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“I Had to Pay for My Casket” – Retired Justice Ukana’s Pensive Valedictory Speech


A newly retired High Court judge in Akwa Ibom State, Ifiok Ukana, said he was trailed by operatives of the Nigerian secret police, the State Security Service (SSS), for two years, after he delivered judgment on a particular case.

The retired judge said he knows that times are bad in Nigeria and that he has paid for his casket, in case he was killed.

Mr Ukana said this on February 25 in Uyo during a valedictory service organised for him by the Akwa Ibom state judiciary.

The Chief Judge of Akwa Ibom, Godwin Abraham, was among the dignitaries present at the event.

Mr Ukana said the SSS’ action was one of the most agonising moments in his life as a judge.

He said the state chief judge, Mr Abraham, whom he said is his friend and a born again Christian like him, refused to come to his aid when he reported the matter to him.

Mr Ukana said Mr Abraham had, at some point when he was seeking for his intervention, retorted, “Who will believe you that these men are after you?”

“The last two and a half years for me has been one of great pain and regret,” the retired judge said to a large audience which comprised judges, lawyers, politicians and ordinary Nigerians who came out to honour him.

“I have shared with many of my learned brothers and they know my travails on the bench.

“The SSS was released against me from July 2017 up till this morning. If you come to my neighbourhood you’ll see them there. What are they looking for? What is their mission?

“I sit next to the chief judge, a believer, and a friend. But I regret to say in this moment of trial, he did not come to my aid.

“Several learned brothers raised the issue pointblank, I complained (to the chief judge) but the retort he made at a particular occasion left me pained, he said, ‘Who will believe you that these men are after you?’

Mr Ukana had put aside his prepared speech for the valedictory service and chose to speak extempore. Many people considered his remarks as being rare in the history of Akwa Ibom judiciary and an open rebuke on the state chief judge.

Continuing, Mr Ukana said, “Ask anybody in my church, I don’t belong to the group that fancy long life, particularly in a country like Nigeria.

“In this country, a serving attorney general was killed and nothing happened!

“Let me reveal to you, I had to pay for my casket. I had to because these same men masquerading can kill me anytime,” he said.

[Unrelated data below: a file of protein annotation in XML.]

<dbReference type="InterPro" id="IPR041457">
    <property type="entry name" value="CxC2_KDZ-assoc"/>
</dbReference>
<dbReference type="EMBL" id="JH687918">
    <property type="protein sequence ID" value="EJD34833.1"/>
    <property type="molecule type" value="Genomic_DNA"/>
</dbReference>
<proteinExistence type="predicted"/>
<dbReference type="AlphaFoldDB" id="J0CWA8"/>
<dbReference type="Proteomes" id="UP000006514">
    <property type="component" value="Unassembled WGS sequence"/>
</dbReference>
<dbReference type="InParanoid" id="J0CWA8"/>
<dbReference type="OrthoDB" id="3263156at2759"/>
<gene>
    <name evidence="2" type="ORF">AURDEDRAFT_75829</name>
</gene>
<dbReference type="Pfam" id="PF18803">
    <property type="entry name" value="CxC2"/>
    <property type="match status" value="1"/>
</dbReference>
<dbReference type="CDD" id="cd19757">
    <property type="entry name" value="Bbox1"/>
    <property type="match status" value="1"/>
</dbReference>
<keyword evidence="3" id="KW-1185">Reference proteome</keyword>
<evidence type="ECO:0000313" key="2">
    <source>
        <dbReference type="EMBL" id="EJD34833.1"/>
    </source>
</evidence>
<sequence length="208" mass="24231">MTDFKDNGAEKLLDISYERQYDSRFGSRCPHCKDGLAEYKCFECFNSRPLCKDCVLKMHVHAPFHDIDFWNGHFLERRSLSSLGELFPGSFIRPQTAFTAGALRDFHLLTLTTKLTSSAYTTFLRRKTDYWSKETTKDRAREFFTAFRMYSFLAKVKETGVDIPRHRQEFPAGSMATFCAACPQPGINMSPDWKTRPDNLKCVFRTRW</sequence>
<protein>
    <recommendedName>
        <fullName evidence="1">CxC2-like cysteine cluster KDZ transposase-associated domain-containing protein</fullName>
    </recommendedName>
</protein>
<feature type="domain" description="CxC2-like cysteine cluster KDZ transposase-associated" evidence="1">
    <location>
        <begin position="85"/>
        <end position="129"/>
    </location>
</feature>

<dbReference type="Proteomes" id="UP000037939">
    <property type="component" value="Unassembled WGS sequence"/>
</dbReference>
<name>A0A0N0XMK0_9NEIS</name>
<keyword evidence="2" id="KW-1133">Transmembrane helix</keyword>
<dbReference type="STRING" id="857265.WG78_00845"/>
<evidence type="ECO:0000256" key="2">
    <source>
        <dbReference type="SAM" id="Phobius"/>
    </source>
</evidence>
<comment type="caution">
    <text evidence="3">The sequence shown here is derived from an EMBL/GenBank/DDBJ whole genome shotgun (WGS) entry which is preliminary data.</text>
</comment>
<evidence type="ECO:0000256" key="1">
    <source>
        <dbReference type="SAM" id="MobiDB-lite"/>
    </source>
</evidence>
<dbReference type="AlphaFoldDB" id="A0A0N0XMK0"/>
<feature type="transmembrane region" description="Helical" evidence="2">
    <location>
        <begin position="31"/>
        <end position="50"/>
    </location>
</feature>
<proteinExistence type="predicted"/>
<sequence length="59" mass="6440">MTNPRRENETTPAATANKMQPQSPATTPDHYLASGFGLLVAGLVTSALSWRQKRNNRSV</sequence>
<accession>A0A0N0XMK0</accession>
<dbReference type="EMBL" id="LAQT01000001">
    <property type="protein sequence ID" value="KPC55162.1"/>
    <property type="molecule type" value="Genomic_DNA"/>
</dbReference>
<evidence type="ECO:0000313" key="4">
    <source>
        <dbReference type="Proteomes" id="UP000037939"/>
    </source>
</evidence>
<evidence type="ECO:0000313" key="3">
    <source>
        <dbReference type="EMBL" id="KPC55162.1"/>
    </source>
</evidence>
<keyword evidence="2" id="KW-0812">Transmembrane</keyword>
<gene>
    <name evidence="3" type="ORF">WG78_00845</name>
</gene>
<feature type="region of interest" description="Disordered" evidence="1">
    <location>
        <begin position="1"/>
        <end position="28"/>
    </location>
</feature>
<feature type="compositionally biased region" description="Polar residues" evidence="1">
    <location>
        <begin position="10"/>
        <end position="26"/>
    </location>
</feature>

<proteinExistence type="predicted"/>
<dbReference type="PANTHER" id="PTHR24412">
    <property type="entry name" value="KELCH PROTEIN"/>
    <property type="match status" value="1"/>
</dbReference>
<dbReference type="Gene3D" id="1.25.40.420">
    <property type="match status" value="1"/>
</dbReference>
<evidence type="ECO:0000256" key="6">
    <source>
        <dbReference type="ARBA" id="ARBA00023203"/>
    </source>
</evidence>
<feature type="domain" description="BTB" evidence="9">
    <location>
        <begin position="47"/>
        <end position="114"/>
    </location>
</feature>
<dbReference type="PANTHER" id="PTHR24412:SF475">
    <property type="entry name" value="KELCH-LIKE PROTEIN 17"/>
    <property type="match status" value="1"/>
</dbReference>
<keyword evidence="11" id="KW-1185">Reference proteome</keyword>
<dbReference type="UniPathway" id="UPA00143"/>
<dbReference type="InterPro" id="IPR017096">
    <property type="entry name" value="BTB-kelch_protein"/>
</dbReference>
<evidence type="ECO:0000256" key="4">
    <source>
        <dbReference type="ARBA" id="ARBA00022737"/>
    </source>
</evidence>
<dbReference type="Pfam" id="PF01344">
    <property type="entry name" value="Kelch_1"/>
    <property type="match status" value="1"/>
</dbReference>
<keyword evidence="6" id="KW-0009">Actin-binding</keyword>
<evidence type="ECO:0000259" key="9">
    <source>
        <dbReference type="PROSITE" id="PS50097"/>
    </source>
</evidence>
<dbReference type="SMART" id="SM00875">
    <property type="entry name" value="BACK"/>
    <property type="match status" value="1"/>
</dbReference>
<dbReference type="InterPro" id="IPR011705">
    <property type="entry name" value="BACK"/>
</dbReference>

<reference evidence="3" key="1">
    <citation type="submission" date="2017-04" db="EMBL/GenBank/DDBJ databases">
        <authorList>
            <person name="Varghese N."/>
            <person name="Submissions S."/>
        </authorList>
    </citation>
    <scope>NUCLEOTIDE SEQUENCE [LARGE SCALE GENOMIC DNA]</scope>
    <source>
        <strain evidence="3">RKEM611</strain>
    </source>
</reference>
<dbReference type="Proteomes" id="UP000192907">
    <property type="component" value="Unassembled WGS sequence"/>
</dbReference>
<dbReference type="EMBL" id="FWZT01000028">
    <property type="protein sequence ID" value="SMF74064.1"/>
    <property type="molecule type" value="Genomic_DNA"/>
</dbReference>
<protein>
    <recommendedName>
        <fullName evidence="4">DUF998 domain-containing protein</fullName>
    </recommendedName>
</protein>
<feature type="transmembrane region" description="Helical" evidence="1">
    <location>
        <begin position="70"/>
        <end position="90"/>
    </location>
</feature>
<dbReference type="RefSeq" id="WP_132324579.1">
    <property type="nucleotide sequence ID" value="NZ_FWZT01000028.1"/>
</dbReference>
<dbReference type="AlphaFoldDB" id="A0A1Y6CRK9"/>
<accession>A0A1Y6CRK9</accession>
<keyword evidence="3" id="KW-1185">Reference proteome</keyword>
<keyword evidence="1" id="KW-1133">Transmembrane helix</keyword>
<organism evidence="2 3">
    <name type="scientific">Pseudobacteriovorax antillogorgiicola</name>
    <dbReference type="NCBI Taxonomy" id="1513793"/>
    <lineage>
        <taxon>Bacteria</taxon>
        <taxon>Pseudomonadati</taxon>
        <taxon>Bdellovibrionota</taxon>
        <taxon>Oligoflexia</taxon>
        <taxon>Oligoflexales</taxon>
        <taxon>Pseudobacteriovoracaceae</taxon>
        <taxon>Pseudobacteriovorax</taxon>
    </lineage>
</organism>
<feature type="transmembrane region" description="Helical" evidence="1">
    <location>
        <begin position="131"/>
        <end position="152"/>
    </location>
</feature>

The retired judge gave a little insight into the case he said prompted the SSS to trail him.

“If a matter is decided and the principal litigant did not like it, why did he not appeal? Why resort to guerilla tactics and abuse of state authority to intimidate, to harass and cause me sleepless nights?” he said.

“A judge cannot be subservient, there is only one oath of allegiance which is to dispense justice without fear or favour, with ill will to none. And if I have done that and somebody sitting somewhere believing he is connected politically and hide under the shadow of rehabilitation into a new caucus and do this to me, then he has failed.

“The rehabilitation is one thing, being fully in control is another thing.”

Three persons who are knowledgeable about the case in question told PREMIUM TIMES that the retired judge was referring to a case in which a former governor of Akwa Ibom State allegedly had interest. They declined to provide further details.

Mr Ukana said Nigeria was going through turbulent times and that lawyers must “spend sleepless nights” to think of how to salvage the country.

“All of us will not join the ruling party, all of us will not join the opposition either. But some of us will remain the conscience of the society – men who are driven by higher goals that will reform our society.

“If we are privileged to have three square meals, let us remember those living next to us who cannot afford one meal. High fences, iron gates, protectors are useless if the masses revolt,” Mr Ukana said.

Culled: Premium Times

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